Now that I’ve successfully replaced my stock MIM Strat pickups I’m already researching what I should try next. I should just put all these tools in a corner of the garage and never look at them again.
I agree with the above so much ; if you're going to make an adjustment, have a target. I've been guilty of just swapping out parts because, hey, better parts. But if I tweaked what I had and played it seriously, then tweaked some more and really tweezed out every last bit, bet that I would have been most of the way there. This does not apply to noiseless pickups or putting a humbucker in a bridge posish that used to be a single coil, etc.Try to isolate what it is you like and don't like about your current load out and address it in steps with mods and adjustments before going to new pickups right away. Maybe a tone control on the bridge pickup. Maybe a series/parallel switch. Maybe they're too high or low. That kind of thing.
great post +1The Strat was the hardest for me. I've posted this here before, but I hope it will help you get where you're going.
Normal Strat pickups come in 3 basic types:
50s -- maybe 54-57 or 58 or so -- lower wind, some had A3 pickups but quickly moved to A5, sweet, glassy sounding -- Duncan SSL1s are the reference tone here. Also Fender 54s, Fralin Vintage Hots, etc. I use BKP Apaches and love them.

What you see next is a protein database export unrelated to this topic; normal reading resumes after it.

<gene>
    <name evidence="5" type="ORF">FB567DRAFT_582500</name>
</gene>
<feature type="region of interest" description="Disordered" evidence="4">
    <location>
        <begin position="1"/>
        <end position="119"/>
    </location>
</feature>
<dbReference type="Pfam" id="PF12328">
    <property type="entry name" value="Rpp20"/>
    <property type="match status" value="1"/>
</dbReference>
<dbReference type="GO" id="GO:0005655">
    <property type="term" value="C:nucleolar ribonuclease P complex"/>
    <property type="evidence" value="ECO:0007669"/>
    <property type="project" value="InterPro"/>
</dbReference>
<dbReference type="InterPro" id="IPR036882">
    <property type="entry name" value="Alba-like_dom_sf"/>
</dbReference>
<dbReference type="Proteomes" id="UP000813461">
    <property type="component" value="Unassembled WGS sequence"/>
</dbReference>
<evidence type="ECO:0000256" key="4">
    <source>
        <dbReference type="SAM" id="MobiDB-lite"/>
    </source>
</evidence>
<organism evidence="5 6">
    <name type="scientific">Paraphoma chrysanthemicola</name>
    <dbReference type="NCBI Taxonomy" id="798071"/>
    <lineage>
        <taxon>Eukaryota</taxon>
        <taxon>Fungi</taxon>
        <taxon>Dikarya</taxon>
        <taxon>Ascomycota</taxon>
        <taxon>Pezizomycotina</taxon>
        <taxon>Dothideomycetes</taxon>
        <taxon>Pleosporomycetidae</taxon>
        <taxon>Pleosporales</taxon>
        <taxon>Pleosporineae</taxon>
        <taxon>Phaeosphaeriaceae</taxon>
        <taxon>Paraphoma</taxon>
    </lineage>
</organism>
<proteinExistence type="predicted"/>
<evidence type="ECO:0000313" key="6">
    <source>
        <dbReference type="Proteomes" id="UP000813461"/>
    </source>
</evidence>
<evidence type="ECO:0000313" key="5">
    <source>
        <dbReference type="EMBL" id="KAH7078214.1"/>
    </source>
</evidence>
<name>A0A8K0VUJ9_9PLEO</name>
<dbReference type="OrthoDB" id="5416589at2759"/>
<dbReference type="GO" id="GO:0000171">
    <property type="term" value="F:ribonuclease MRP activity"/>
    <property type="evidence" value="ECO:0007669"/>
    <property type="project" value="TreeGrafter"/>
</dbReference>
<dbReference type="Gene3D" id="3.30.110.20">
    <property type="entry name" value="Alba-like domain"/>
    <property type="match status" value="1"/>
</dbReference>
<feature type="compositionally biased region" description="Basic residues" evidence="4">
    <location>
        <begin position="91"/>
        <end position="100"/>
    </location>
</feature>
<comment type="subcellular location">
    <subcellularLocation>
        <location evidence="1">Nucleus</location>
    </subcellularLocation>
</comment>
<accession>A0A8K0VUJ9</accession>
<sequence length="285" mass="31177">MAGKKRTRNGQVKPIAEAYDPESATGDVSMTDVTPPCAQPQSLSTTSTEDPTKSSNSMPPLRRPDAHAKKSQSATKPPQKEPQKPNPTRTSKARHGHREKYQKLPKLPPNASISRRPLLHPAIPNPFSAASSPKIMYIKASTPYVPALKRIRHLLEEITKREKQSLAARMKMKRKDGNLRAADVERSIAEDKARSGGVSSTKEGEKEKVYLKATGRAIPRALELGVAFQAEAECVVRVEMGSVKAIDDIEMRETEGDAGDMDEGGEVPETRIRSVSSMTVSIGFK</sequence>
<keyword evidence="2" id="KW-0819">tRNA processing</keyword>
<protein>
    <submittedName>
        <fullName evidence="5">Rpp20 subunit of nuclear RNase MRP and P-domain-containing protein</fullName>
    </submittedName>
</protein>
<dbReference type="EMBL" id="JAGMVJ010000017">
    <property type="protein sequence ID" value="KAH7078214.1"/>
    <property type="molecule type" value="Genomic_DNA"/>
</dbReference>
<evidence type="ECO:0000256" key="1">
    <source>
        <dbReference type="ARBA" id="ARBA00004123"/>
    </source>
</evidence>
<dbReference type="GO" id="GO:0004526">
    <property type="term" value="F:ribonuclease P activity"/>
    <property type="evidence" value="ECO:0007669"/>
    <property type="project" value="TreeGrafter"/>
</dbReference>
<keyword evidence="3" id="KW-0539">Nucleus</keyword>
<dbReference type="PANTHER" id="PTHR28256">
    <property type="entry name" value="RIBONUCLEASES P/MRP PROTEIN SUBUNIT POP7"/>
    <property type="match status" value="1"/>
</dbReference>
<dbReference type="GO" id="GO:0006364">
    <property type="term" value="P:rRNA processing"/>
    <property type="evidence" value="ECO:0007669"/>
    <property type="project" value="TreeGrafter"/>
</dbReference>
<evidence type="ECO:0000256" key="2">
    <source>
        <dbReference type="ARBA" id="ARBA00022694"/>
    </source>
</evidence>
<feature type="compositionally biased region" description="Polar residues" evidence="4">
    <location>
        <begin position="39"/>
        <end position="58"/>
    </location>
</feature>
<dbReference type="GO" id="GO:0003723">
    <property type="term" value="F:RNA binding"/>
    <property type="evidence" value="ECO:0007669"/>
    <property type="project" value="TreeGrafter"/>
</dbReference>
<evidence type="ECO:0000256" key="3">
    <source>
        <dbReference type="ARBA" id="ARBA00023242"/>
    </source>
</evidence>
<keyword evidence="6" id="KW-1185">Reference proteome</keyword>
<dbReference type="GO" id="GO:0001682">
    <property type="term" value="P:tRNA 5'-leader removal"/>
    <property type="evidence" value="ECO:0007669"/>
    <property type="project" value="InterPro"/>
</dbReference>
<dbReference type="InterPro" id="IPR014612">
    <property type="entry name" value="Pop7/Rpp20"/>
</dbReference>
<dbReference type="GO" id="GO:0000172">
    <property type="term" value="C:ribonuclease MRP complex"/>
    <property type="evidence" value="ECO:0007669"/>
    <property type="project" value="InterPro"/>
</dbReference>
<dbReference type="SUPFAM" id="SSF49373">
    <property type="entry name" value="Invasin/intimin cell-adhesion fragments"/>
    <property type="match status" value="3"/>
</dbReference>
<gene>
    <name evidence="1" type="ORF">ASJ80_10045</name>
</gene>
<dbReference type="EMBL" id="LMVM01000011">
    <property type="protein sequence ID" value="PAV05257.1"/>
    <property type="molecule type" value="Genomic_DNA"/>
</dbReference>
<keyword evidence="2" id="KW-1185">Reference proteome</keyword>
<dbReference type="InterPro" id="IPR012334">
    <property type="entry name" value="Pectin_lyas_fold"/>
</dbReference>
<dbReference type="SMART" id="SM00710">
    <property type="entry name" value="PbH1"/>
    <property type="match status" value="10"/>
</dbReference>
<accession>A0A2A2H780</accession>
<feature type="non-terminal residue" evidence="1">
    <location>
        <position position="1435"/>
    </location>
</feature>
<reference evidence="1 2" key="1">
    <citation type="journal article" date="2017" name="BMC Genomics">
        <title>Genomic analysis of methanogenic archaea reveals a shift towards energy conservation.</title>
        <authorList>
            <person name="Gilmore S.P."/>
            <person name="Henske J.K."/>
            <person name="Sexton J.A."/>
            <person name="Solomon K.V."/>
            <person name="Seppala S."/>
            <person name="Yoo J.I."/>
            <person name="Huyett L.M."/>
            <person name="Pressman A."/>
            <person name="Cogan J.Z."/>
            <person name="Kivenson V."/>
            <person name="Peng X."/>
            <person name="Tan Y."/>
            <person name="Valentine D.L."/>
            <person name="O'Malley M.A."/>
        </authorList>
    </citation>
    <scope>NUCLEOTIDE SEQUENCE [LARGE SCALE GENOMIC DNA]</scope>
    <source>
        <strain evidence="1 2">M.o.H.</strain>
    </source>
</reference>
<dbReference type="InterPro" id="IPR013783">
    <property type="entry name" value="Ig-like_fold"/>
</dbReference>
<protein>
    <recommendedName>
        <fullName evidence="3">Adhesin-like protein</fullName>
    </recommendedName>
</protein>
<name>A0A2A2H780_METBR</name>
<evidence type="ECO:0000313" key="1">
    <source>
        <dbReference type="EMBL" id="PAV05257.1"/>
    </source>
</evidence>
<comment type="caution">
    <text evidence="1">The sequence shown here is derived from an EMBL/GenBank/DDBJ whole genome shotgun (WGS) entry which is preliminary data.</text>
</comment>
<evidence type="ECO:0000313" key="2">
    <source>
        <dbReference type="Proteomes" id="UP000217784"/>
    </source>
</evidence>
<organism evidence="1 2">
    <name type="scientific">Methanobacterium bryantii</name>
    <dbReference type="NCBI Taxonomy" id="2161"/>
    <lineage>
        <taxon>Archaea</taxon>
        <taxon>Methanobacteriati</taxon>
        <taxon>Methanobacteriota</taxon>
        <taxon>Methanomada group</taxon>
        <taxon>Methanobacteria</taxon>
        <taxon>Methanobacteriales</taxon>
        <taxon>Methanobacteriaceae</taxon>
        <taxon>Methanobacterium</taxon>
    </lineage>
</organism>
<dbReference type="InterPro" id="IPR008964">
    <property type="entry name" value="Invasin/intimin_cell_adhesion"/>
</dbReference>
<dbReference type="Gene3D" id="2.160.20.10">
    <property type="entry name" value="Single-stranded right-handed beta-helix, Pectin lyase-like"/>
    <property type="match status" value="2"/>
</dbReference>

Early-to-mid 60s -- basically 59 or 60 to 65 or 66 or so. Like the later 50s pickups with A5s, but hotter winds. More midrange. More thump. More low end. Texas Specials, Fralin Blues Specials, Antiquity Surfers, etc.
Late 60s -- super low winds and scooped to hell and gone. Hendrix. Mayer. Fender 69s are probably the reference tone here. Duncan's Psychadelic Strat set is good too.
Most people like 50s winds as a good all-rounder. They aren't as hot as the early-to-mid 60s, nor as scooped as the late 60s. They just sort of sit "right" with most folks. If you know you want hotter, the early to mid 60s winds are great. If you know you want that super-scooped John Mayer or Hendrix tone, late 60s are also great.
They all sound good. They're all in the same ballpark. If you get the 60s winds nobody is going to say "that doesn't really sound like a Strat." everyone will know what it is. But in terms of preference, the above is sort of the generic ballparks you'll be playing in. If you kind of have an idea which one of those three basic groups you want to land in, it makes the search easier.
I bought a set from Bill & Becky 20 years ago to replace the pups on a Lonestar Strat - what a difference! And I was so fortunate to speak with them on the phone. Highly recommend the product.Don't put those tools away.....just yet.
If you've never owned a set of Bill Lawrence pups you owe it to yourself to read up on them. There's no charge for learnin' about new stuff. It's totally free. Besides....Bill's story is very interesting and he was a major influence in music industry.
If you've never played a set of Bill Lawrence pups you owe it to yourself to try them. Bill Lawrence pups are some of the best on the market. They are also some of the least expensive.
Do NOT mistake BillLawrenceUSA pups for Bill Lawrence pups. They are NOT the same. Genuine BL pups are only available from his website.
( I have no affiliation with either company)